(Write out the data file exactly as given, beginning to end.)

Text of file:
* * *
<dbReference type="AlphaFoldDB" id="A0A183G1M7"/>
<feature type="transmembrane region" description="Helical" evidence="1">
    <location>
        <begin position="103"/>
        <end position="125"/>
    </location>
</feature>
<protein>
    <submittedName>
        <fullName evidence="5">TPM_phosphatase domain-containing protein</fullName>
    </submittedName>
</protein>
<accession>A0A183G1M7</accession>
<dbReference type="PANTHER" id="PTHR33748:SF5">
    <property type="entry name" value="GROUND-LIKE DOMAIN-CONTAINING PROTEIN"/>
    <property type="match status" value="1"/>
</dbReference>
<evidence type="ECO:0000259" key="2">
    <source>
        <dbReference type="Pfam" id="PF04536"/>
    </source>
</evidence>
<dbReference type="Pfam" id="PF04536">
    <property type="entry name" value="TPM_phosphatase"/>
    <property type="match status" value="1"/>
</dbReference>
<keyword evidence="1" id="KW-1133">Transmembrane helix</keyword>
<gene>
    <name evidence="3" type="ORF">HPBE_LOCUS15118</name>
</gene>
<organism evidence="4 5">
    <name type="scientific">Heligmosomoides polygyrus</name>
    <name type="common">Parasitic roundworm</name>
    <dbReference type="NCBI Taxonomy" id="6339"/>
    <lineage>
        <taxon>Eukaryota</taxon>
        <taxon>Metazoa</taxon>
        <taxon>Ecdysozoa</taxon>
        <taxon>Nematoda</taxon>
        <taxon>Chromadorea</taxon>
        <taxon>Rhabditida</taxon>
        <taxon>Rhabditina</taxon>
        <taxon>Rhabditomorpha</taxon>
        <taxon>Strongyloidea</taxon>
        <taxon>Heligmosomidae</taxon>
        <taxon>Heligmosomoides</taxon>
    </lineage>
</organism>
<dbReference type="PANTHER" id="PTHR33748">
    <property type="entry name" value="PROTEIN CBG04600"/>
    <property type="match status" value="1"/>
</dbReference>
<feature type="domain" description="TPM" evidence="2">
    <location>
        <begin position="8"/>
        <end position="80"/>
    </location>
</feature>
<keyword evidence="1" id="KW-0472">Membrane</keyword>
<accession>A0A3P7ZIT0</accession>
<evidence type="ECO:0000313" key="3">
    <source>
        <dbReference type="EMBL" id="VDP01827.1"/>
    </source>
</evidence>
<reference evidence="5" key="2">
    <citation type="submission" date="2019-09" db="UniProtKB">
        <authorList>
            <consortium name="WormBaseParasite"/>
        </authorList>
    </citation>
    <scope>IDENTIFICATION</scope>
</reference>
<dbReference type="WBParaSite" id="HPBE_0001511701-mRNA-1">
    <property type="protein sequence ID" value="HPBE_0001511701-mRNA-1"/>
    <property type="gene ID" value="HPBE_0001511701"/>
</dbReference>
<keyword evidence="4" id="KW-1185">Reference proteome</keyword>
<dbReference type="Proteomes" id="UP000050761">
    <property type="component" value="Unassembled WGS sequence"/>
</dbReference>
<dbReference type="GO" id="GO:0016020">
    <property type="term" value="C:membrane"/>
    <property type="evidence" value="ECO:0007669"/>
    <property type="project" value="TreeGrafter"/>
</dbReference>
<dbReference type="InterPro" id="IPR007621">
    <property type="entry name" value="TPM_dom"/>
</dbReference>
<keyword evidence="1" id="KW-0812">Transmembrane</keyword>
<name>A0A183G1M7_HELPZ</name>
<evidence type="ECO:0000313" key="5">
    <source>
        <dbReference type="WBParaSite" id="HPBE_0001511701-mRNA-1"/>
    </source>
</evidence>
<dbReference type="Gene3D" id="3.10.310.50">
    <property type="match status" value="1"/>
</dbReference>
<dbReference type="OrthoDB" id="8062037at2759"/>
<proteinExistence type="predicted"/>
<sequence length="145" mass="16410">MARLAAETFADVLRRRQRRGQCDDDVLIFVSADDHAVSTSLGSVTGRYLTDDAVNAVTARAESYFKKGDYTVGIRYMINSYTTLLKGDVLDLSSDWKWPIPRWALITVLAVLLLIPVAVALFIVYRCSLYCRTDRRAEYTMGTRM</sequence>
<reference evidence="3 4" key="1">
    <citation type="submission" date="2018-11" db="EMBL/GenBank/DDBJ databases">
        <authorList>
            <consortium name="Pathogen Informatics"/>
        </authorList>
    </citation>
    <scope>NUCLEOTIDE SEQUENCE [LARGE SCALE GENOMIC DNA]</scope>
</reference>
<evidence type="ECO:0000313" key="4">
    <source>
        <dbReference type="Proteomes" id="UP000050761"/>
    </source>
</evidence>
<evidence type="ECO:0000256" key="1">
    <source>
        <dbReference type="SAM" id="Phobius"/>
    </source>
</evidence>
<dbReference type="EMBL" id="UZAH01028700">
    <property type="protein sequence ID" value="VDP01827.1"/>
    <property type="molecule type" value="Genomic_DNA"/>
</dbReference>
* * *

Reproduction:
<dbReference type="AlphaFoldDB" id="A0A183G1M7"/>
<feature type="transmembrane region" description="Helical" evidence="1">
    <location>
        <begin position="103"/>
        <end position="125"/>
    </location>
</feature>
<protein>
    <submittedName>
        <fullName evidence="5">TPM_phosphatase domain-containing protein</fullName>
    </submittedName>
</protein>
<accession>A0A183G1M7</accession>
<dbReference type="PANTHER" id="PTHR33748:SF5">
    <property type="entry name" value="GROUND-LIKE DOMAIN-CONTAINING PROTEIN"/>
    <property type="match status" value="1"/>
</dbReference>
<evidence type="ECO:0000259" key="2">
    <source>
        <dbReference type="Pfam" id="PF04536"/>
    </source>
</evidence>
<dbReference type="Pfam" id="PF04536">
    <property type="entry name" value="TPM_phosphatase"/>
    <property type="match status" value="1"/>
</dbReference>
<keyword evidence="1" id="KW-1133">Transmembrane helix</keyword>
<gene>
    <name evidence="3" type="ORF">HPBE_LOCUS15118</name>
</gene>
<organism evidence="4 5">
    <name type="scientific">Heligmosomoides polygyrus</name>
    <name type="common">Parasitic roundworm</name>
    <dbReference type="NCBI Taxonomy" id="6339"/>
    <lineage>
        <taxon>Eukaryota</taxon>
        <taxon>Metazoa</taxon>
        <taxon>Ecdysozoa</taxon>
        <taxon>Nematoda</taxon>
        <taxon>Chromadorea</taxon>
        <taxon>Rhabditida</taxon>
        <taxon>Rhabditina</taxon>
        <taxon>Rhabditomorpha</taxon>
        <taxon>Strongyloidea</taxon>
        <taxon>Heligmosomidae</taxon>
        <taxon>Heligmosomoides</taxon>
    </lineage>
</organism>
<dbReference type="PANTHER" id="PTHR33748">
    <property type="entry name" value="PROTEIN CBG04600"/>
    <property type="match status" value="1"/>
</dbReference>
<feature type="domain" description="TPM" evidence="2">
    <location>
        <begin position="8"/>
        <end position="80"/>
    </location>
</feature>
<keyword evidence="1" id="KW-0472">Membrane</keyword>
<accession>A0A3P7ZIT0</accession>
<evidence type="ECO:0000313" key="3">
    <source>
        <dbReference type="EMBL" id="VDP01827.1"/>
    </source>
</evidence>
<reference evidence="5" key="2">
    <citation type="submission" date="2019-09" db="UniProtKB">
        <authorList>
            <consortium name="WormBaseParasite"/>
        </authorList>
    </citation>
    <scope>IDENTIFICATION</scope>
</reference>
<dbReference type="WBParaSite" id="HPBE_0001511701-mRNA-1">
    <property type="protein sequence ID" value="HPBE_0001511701-mRNA-1"/>
    <property type="gene ID" value="HPBE_0001511701"/>
</dbReference>
<keyword evidence="4" id="KW-1185">Reference proteome</keyword>
<dbReference type="Proteomes" id="UP000050761">
    <property type="component" value="Unassembled WGS sequence"/>
</dbReference>
<dbReference type="GO" id="GO:0016020">
    <property type="term" value="C:membrane"/>
    <property type="evidence" value="ECO:0007669"/>
    <property type="project" value="TreeGrafter"/>
</dbReference>
<dbReference type="InterPro" id="IPR007621">
    <property type="entry name" value="TPM_dom"/>
</dbReference>
<keyword evidence="1" id="KW-0812">Transmembrane</keyword>
<name>A0A183G1M7_HELPZ</name>
<evidence type="ECO:0000313" key="5">
    <source>
        <dbReference type="WBParaSite" id="HPBE_0001511701-mRNA-1"/>
    </source>
</evidence>
<dbReference type="Gene3D" id="3.10.310.50">
    <property type="match status" value="1"/>
</dbReference>
<dbReference type="OrthoDB" id="8062037at2759"/>
<proteinExistence type="predicted"/>
<sequence length="145" mass="16410">MARLAAETFADVLRRRQRRGQCDDDVLIFVSADDHAVSTSLGSVTGRYLTDDAVNAVTARAESYFKKGDYTVGIRYMINSYTTLLKGDVLDLSSDWKWPIPRWALITVLAVLLLIPVAVALFIVYRCSLYCRTDRRAEYTMGTRM</sequence>
<reference evidence="3 4" key="1">
    <citation type="submission" date="2018-11" db="EMBL/GenBank/DDBJ databases">
        <authorList>
            <consortium name="Pathogen Informatics"/>
        </authorList>
    </citation>
    <scope>NUCLEOTIDE SEQUENCE [LARGE SCALE GENOMIC DNA]</scope>
</reference>
<evidence type="ECO:0000313" key="4">
    <source>
        <dbReference type="Proteomes" id="UP000050761"/>
    </source>
</evidence>
<evidence type="ECO:0000256" key="1">
    <source>
        <dbReference type="SAM" id="Phobius"/>
    </source>
</evidence>
<dbReference type="EMBL" id="UZAH01028700">
    <property type="protein sequence ID" value="VDP01827.1"/>
    <property type="molecule type" value="Genomic_DNA"/>
</dbReference>